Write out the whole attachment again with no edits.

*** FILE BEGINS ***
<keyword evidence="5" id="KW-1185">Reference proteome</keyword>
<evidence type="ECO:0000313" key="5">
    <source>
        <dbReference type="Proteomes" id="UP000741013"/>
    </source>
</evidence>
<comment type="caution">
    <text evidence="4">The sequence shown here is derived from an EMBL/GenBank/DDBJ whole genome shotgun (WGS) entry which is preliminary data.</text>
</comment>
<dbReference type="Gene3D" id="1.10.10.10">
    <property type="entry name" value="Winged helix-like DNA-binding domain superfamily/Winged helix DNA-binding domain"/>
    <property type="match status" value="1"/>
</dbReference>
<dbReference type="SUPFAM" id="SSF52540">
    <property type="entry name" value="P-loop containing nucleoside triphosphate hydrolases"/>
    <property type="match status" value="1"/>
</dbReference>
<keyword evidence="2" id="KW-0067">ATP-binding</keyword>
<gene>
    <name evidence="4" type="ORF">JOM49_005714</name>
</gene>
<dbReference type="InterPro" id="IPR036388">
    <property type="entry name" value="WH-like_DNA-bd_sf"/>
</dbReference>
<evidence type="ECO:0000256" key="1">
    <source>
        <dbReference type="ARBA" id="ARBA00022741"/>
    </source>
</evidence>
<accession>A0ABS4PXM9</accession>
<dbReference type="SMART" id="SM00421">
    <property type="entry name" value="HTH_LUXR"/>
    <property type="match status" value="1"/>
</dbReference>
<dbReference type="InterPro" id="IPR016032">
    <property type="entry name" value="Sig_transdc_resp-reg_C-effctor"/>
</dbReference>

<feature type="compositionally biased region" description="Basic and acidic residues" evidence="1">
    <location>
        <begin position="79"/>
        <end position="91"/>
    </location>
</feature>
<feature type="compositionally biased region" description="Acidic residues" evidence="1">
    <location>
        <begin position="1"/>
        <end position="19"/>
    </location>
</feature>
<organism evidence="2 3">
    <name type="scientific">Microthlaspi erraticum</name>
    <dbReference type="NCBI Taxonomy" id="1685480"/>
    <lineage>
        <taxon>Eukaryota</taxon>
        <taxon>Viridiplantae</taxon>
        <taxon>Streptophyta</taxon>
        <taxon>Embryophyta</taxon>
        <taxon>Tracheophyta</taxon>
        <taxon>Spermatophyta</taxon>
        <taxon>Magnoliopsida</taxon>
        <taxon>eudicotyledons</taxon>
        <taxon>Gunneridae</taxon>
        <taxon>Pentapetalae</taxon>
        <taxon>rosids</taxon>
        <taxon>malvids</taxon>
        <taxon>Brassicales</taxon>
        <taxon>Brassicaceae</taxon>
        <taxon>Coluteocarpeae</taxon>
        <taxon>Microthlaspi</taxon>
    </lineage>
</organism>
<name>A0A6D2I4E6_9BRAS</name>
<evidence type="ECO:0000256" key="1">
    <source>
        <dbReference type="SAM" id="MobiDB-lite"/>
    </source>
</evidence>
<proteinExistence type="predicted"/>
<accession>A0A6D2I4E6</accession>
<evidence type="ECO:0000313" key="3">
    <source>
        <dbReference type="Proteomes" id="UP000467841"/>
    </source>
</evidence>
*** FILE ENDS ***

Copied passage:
<keyword evidence="5" id="KW-1185">Reference proteome</keyword>
<evidence type="ECO:0000313" key="5">
    <source>
        <dbReference type="Proteomes" id="UP000741013"/>
    </source>
</evidence>
<comment type="caution">
    <text evidence="4">The sequence shown here is derived from an EMBL/GenBank/DDBJ whole genome shotgun (WGS) entry which is preliminary data.</text>
</comment>
<dbReference type="Gene3D" id="1.10.10.10">
    <property type="entry name" value="Winged helix-like DNA-binding domain superfamily/Winged helix DNA-binding domain"/>
    <property type="match status" value="1"/>
</dbReference>
<dbReference type="SUPFAM" id="SSF52540">
    <property type="entry name" value="P-loop containing nucleoside triphosphate hydrolases"/>
    <property type="match status" value="1"/>
</dbReference>
<keyword evidence="2" id="KW-0067">ATP-binding</keyword>
<gene>
    <name evidence="4" type="ORF">JOM49_005714</name>
</gene>
<dbReference type="InterPro" id="IPR036388">
    <property type="entry name" value="WH-like_DNA-bd_sf"/>
</dbReference>
<evidence type="ECO:0000256" key="1">
    <source>
        <dbReference type="ARBA" id="ARBA00022741"/>
    </source>
</evidence>
<accession>A0ABS4PXM9</accession>
<dbReference type="SMART" id="SM00421">
    <property type="entry name" value="HTH_LUXR"/>
    <property type="match status" value="1"/>
</dbReference>
<dbReference type="InterPro" id="IPR016032">
    <property type="entry name" value="Sig_transdc_resp-reg_C-effctor"/>
</dbReference>

<feature type="compositionally biased region" description="Basic and acidic residues" evidence="1">
    <location>
        <begin position="79"/>
        <end position="91"/>
    </location>
</feature>
<feature type="compositionally biased region" description="Acidic residues" evidence="1">
    <location>
        <begin position="1"/>
        <end position="19"/>
    </location>
</feature>
<organism evidence="2 3">
    <name type="scientific">Microthlaspi erraticum</name>
    <dbReference type="NCBI Taxonomy" id="1685480"/>
    <lineage>
        <taxon>Eukaryota</taxon>
        <taxon>Viridiplantae</taxon>
        <taxon>Streptophyta</taxon>
        <taxon>Embryophyta</taxon>
        <taxon>Tracheophyta</taxon>
        <taxon>Spermatophyta</taxon>
        <taxon>Magnoliopsida</taxon>
        <taxon>eudicotyledons</taxon>
        <taxon>Gunneridae</taxon>
        <taxon>Pentapetalae</taxon>
        <taxon>rosids</taxon>
        <taxon>malvids</taxon>
        <taxon>Brassicales</taxon>
        <taxon>Brassicaceae</taxon>
        <taxon>Coluteocarpeae</taxon>
        <taxon>Microthlaspi</taxon>
    </lineage>
</organism>
<name>A0A6D2I4E6_9BRAS</name>
<evidence type="ECO:0000256" key="1">
    <source>
        <dbReference type="SAM" id="MobiDB-lite"/>
    </source>
</evidence>
<proteinExistence type="predicted"/>
<accession>A0A6D2I4E6</accession>
<evidence type="ECO:0000313" key="3">
    <source>
        <dbReference type="Proteomes" id="UP000467841"/>
    </source>
</evidence>